MARKET WATCH: Who starts a new market—and why?
Because of my coordination of the Winter Farmers Markets, I am sometimes contacted on behalf of fledgling farmers markets by organizers who think I might have something to offer. My first question is usually, “Why do you want to create a farmers market?” Because of my initiation with farmers markets through Churches’ Center for Land and People, I’m in it for the farmers and the rural communities they represent. I get concerned when the purpose for creating a farmers market strays too far from benefitting the farmers, so I always want to know, Why? Who benefits? Some of the possible answers to this are:
- small farmers and rural communities
- the community (people) who will shop at the market through (a) a fun, community-building event, (b) education about where food comes from, and (c) accessibility to fresher, more nutritious foods
- the environment and planet due to less transportation and sustainable farming methods
- the business community surrounding the farmers market
- fundraising for the sponsoring organization
The order of my list no doubt betrays my own biases. Because I come at farmers markets from the perspective of farmers, I’ve never quite understood the “food-only” or “food-first” focus of some markets. Before I start getting hate mail from the many fans of Green City Market, let me say that I love, love, love Green City . . . I sell there, I shop there, and there’s nothing like it! Although it’s not in their name, they certainly do identify as a “farmers market.” Their stated mission includes education about and accessibility to locally and sustainably grown food.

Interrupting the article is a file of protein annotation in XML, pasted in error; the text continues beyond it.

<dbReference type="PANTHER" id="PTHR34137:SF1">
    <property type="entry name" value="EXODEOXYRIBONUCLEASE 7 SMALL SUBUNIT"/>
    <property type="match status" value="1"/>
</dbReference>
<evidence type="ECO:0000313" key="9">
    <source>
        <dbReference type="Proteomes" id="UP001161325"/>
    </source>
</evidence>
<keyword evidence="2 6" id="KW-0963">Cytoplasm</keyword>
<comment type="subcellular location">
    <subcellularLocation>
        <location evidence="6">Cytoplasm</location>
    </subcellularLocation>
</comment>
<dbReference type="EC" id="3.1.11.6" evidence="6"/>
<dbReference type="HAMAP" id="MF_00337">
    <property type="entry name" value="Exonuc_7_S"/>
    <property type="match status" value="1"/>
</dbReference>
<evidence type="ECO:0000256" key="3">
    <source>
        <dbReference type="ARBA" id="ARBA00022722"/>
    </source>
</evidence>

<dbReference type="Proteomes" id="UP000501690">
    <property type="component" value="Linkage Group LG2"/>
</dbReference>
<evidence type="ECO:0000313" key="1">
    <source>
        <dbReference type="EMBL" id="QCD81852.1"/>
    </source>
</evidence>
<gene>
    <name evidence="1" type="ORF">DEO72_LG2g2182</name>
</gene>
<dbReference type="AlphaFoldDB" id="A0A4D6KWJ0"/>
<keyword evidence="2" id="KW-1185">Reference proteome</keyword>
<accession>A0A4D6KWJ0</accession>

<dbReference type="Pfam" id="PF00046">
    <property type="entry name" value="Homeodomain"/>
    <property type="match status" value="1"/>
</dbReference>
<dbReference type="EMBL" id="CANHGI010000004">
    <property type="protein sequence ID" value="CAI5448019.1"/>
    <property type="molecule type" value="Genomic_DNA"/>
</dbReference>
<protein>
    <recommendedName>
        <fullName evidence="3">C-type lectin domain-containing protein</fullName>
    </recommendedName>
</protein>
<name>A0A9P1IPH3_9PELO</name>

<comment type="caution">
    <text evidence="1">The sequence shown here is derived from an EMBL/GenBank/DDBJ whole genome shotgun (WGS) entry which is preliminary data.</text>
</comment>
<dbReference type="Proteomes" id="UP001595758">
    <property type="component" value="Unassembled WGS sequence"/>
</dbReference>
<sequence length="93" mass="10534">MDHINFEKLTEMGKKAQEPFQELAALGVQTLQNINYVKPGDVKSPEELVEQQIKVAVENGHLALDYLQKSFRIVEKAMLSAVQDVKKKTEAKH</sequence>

But that precludes, for example, a small, sustainable farmer who raises sheep, shears them, dyes their wool with dye from her farm-grown vegetables, and spins the wool into yarn—definitely a farmer by any definition, but not eligible to sell those yarns at the premier farmers market in Chicago because she doesn’t also sell meat from her flock. What do you think about that? Do you care? Should I care? I’m as concerned as the next person about a farmers market not becoming a craft fair or an eclectic French Market, but the requirements of Green City Market—not to mention their daunting application—should keep any slippery slope concerns in check.
All that said, a fledgling market is pretty far removed from such arcane distinctions; it’s hard enough to get those first few vendors—any vendors—that lend enough critical mass to a market to get it off the ground. And chances are they’ll receive applications for multiple bakers, kettle corn sellers, jewelry makers, and coffee grinders before the first vegetable or fruit vendor darkens their door. They’ll be hard-pressed to hold fast to their best intentions for locally- and sustainably-grown produce as the date for the first market nears, and may unknowingly succumb to accepting a produce wholesaler. But every market has to start somewhere, right? Or does it? Which brings us back to, Why?